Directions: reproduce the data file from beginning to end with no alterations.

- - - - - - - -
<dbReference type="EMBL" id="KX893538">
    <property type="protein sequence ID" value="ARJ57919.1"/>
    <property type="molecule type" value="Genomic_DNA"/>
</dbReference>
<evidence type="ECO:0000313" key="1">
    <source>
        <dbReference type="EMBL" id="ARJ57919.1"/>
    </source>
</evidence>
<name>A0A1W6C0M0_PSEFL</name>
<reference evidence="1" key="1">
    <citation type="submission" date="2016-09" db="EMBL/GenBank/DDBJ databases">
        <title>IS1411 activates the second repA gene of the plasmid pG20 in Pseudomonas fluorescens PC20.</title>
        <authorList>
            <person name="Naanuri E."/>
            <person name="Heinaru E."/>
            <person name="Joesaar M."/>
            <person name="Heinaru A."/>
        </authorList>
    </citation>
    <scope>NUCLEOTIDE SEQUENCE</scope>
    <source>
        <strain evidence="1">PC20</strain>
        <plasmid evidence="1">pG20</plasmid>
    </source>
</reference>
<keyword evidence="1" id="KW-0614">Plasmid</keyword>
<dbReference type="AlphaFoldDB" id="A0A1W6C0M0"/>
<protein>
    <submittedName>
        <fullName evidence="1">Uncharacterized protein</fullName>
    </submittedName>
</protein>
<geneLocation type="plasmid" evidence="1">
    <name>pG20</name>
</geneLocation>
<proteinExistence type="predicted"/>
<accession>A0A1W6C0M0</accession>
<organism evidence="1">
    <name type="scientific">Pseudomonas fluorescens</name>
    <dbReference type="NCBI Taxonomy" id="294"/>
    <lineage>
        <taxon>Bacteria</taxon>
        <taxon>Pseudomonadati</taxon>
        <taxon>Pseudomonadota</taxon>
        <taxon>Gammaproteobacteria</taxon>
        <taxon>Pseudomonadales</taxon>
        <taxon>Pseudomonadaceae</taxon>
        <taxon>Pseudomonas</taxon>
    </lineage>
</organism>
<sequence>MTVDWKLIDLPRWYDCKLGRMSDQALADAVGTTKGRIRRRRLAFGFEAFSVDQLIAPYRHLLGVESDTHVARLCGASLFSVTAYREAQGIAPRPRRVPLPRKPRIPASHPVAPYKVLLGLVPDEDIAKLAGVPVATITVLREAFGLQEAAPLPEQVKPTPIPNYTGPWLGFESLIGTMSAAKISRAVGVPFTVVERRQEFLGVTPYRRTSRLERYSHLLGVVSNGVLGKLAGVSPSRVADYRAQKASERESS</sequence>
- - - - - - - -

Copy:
<dbReference type="EMBL" id="KX893538">
    <property type="protein sequence ID" value="ARJ57919.1"/>
    <property type="molecule type" value="Genomic_DNA"/>
</dbReference>
<evidence type="ECO:0000313" key="1">
    <source>
        <dbReference type="EMBL" id="ARJ57919.1"/>
    </source>
</evidence>
<name>A0A1W6C0M0_PSEFL</name>
<reference evidence="1" key="1">
    <citation type="submission" date="2016-09" db="EMBL/GenBank/DDBJ databases">
        <title>IS1411 activates the second repA gene of the plasmid pG20 in Pseudomonas fluorescens PC20.</title>
        <authorList>
            <person name="Naanuri E."/>
            <person name="Heinaru E."/>
            <person name="Joesaar M."/>
            <person name="Heinaru A."/>
        </authorList>
    </citation>
    <scope>NUCLEOTIDE SEQUENCE</scope>
    <source>
        <strain evidence="1">PC20</strain>
        <plasmid evidence="1">pG20</plasmid>
    </source>
</reference>
<keyword evidence="1" id="KW-0614">Plasmid</keyword>
<dbReference type="AlphaFoldDB" id="A0A1W6C0M0"/>
<protein>
    <submittedName>
        <fullName evidence="1">Uncharacterized protein</fullName>
    </submittedName>
</protein>
<geneLocation type="plasmid" evidence="1">
    <name>pG20</name>
</geneLocation>
<proteinExistence type="predicted"/>
<accession>A0A1W6C0M0</accession>
<organism evidence="1">
    <name type="scientific">Pseudomonas fluorescens</name>
    <dbReference type="NCBI Taxonomy" id="294"/>
    <lineage>
        <taxon>Bacteria</taxon>
        <taxon>Pseudomonadati</taxon>
        <taxon>Pseudomonadota</taxon>
        <taxon>Gammaproteobacteria</taxon>
        <taxon>Pseudomonadales</taxon>
        <taxon>Pseudomonadaceae</taxon>
        <taxon>Pseudomonas</taxon>
    </lineage>
</organism>
<sequence>MTVDWKLIDLPRWYDCKLGRMSDQALADAVGTTKGRIRRRRLAFGFEAFSVDQLIAPYRHLLGVESDTHVARLCGASLFSVTAYREAQGIAPRPRRVPLPRKPRIPASHPVAPYKVLLGLVPDEDIAKLAGVPVATITVLREAFGLQEAAPLPEQVKPTPIPNYTGPWLGFESLIGTMSAAKISRAVGVPFTVVERRQEFLGVTPYRRTSRLERYSHLLGVVSNGVLGKLAGVSPSRVADYRAQKASERESS</sequence>